By Roya Alt and Elise Lamar
City of Hope and several fellow research institutions across Southern California have joined forces to advance stem cell research by establishing the Southern California Stem Cell Scientific Collaboration (SC3).
Members of the collaboration include researchers from the Keck School of Medicine of the University of Southern California, Childrens Hospital Los Angeles, California Institute of Technology, the House Ear Institute and University of California, Santa Barbara.
SC3 members have a long history of partnering on research projects. The new agreement is a step forward in supporting potential significant stem cell findings by allowing members to share training programs, scientific core facilities and expertise, and to collaborate on a wide range of research programs.
“For patients and their families, cures for cancer, HIV/AIDS and other diseases cannot come soon enough,” said Michael A. Friedman, M.D., president and chief executive officer of City of Hope. We believe the SC3 collaboration provides a critical mass of expertise that will create new knowledge and significantly accelerate treatments for diseases that impact so many.”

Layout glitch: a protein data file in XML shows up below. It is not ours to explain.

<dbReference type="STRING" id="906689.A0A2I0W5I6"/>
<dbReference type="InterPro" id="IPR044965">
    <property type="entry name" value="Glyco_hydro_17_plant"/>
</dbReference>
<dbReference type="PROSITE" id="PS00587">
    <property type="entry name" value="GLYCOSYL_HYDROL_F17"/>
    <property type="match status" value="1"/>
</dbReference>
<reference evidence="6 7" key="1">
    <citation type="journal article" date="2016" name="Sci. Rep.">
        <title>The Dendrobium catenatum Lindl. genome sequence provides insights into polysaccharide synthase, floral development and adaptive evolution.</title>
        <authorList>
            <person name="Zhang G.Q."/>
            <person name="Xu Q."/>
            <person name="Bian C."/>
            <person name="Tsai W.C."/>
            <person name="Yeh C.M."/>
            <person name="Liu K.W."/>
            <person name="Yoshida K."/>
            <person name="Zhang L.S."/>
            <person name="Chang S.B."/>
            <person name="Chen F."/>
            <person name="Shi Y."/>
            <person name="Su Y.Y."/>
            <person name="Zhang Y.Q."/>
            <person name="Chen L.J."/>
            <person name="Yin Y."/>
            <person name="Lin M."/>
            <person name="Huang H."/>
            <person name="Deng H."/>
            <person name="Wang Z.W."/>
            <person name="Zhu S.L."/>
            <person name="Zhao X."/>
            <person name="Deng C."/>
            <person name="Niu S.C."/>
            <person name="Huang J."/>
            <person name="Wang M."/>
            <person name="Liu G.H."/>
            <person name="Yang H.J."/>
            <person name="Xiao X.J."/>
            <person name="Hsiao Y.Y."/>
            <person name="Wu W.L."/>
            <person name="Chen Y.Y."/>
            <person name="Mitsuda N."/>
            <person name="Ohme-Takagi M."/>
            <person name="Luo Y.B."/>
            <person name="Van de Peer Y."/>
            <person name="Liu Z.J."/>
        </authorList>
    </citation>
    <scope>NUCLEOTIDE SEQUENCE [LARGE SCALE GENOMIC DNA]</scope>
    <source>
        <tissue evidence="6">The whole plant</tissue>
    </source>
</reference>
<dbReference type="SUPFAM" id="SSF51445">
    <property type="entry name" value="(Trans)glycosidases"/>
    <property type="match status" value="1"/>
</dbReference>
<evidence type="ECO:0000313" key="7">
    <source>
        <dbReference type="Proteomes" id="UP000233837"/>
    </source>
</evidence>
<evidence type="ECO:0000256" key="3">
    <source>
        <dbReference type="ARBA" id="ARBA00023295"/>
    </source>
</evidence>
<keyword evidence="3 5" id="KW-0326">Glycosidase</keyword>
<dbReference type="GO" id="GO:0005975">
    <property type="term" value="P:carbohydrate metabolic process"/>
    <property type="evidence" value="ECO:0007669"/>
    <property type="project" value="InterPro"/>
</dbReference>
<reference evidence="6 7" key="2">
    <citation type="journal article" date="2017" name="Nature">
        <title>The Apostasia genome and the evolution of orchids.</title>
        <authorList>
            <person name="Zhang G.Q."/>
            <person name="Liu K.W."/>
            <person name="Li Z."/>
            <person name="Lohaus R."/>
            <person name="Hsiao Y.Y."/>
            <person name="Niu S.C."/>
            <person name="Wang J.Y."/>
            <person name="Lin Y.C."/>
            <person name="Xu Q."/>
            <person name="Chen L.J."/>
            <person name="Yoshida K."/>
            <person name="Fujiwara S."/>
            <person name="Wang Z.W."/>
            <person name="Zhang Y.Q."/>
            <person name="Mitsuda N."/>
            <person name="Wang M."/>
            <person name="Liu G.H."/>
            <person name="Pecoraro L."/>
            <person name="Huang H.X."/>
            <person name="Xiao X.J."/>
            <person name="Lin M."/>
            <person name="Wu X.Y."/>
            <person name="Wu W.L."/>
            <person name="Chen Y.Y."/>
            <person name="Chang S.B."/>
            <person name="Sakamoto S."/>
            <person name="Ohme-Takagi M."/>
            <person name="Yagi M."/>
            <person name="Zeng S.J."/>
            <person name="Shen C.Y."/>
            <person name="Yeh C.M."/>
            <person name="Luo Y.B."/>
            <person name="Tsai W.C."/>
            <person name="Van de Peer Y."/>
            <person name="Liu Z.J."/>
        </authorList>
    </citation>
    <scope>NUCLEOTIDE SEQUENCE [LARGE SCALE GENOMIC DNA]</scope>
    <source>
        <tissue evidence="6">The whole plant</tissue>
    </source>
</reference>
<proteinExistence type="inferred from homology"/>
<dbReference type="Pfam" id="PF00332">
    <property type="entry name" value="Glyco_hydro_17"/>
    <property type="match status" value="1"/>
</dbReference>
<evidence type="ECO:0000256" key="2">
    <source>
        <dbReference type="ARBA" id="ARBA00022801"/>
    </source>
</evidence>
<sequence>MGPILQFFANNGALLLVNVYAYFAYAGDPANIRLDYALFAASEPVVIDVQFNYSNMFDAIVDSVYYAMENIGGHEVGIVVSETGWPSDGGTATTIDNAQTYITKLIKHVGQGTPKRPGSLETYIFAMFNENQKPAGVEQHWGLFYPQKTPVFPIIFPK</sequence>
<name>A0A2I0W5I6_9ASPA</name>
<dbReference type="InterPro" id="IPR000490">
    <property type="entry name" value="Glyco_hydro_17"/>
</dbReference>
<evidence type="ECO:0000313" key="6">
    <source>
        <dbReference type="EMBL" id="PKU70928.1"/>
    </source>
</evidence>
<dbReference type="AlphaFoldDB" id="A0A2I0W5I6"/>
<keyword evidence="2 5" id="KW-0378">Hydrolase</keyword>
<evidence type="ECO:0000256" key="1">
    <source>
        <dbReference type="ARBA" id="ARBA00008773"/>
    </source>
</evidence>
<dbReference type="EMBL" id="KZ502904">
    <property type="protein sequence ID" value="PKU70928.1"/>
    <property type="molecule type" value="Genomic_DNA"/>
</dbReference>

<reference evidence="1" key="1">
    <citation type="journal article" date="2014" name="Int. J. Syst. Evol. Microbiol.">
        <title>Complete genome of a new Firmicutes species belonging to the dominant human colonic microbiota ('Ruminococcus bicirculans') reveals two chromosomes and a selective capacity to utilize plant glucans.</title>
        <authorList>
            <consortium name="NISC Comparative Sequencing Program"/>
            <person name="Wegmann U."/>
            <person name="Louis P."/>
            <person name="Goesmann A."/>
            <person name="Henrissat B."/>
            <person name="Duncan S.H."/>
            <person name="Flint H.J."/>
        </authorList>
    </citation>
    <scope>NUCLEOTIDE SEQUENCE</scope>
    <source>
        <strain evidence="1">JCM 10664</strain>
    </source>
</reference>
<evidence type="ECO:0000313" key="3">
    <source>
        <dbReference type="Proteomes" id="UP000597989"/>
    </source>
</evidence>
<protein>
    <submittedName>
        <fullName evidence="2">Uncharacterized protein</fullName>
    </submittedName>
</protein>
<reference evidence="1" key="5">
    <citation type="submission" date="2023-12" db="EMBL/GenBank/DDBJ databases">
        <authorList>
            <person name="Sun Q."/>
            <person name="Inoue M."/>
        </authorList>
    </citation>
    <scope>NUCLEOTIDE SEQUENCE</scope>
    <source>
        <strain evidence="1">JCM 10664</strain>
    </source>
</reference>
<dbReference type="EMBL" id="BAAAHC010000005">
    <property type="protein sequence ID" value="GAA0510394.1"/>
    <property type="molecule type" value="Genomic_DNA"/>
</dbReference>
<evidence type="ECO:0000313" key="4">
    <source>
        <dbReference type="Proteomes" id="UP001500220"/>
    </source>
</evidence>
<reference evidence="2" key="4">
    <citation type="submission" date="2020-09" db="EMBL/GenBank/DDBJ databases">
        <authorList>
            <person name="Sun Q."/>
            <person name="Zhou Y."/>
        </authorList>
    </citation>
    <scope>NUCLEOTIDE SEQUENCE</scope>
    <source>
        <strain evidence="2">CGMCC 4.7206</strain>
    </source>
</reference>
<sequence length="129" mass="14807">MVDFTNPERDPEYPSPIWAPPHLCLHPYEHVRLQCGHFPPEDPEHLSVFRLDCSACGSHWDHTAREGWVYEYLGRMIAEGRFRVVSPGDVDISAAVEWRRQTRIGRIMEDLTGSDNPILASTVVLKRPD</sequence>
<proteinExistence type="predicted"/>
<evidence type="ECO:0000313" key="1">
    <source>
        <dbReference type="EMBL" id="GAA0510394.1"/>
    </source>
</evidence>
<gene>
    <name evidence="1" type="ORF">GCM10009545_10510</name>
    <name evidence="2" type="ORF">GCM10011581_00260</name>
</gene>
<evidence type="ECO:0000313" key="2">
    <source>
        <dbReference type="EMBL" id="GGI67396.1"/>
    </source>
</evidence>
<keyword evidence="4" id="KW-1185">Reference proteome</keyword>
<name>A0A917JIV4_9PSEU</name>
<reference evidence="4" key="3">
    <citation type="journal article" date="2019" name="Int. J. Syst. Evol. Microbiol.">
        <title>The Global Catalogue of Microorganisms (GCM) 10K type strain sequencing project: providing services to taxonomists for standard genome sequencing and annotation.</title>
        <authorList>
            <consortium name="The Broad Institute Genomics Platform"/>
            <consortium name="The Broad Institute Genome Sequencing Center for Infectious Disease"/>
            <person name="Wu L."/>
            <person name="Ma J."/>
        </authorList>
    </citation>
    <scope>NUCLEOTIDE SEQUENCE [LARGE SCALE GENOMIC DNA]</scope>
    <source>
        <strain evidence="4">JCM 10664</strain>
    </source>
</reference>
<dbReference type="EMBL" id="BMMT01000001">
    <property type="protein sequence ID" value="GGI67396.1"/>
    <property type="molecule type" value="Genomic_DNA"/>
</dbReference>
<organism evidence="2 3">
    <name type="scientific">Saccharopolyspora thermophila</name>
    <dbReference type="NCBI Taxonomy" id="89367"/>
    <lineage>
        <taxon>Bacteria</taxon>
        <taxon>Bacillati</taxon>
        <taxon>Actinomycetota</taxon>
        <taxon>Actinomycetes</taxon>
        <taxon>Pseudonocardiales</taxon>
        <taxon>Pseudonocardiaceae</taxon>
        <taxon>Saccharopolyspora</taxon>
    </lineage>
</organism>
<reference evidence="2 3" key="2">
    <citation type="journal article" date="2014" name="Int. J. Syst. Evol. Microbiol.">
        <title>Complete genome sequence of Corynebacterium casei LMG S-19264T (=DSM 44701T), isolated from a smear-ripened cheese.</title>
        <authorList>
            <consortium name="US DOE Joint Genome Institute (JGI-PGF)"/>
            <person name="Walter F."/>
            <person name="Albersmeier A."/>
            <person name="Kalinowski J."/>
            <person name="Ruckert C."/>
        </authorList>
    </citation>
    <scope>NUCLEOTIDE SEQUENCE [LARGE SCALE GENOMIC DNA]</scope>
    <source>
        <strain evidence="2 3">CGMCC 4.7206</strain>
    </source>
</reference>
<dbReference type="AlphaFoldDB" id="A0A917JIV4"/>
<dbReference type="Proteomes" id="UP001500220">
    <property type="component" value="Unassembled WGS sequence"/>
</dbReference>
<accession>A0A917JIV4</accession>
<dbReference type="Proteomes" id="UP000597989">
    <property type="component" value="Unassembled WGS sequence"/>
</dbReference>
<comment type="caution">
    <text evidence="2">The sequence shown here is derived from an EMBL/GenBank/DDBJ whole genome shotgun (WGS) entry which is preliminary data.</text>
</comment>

City of Hope investigators are conducting stem cell research that could lead to therapies for conditions such as diabetes, neurodegenerative disease and cancer.
And two City of Hope investigators have already won prestigious stem cell grants from the California Institute for Regenerative Medicine (CIRM). In February 2007, Timothy O’Connor, Ph.D., professor in the Division of Biology, won a Scientific Excellence through Exploration and Development grant to investigate whether DNA repair mechanisms essential for cells to remain healthy will work as efficiently in embryonic stem cells as they do in normal cells. And in December 2007, Tiziano Barberi, Ph.D., assistant professor in the Division of Neurosciences, was named one of 22 California investigators to receive the CIRM New Faculty Award. Barberi will receive $1.6 million over five years to support efforts to develop stem cell-based therapies to treat muscular dystrophy.
Each institution will appoint a faculty member to serve on a joint scientific advisory committee, a forum to develop collaborative research ventures, facilitate access to scientific resources and provide expertise across the collaboration. Regional seminar programs and courses will expand as well. The agreement ensures that each member institution provides access to resources to investigators for training or for conducting short-term research projects.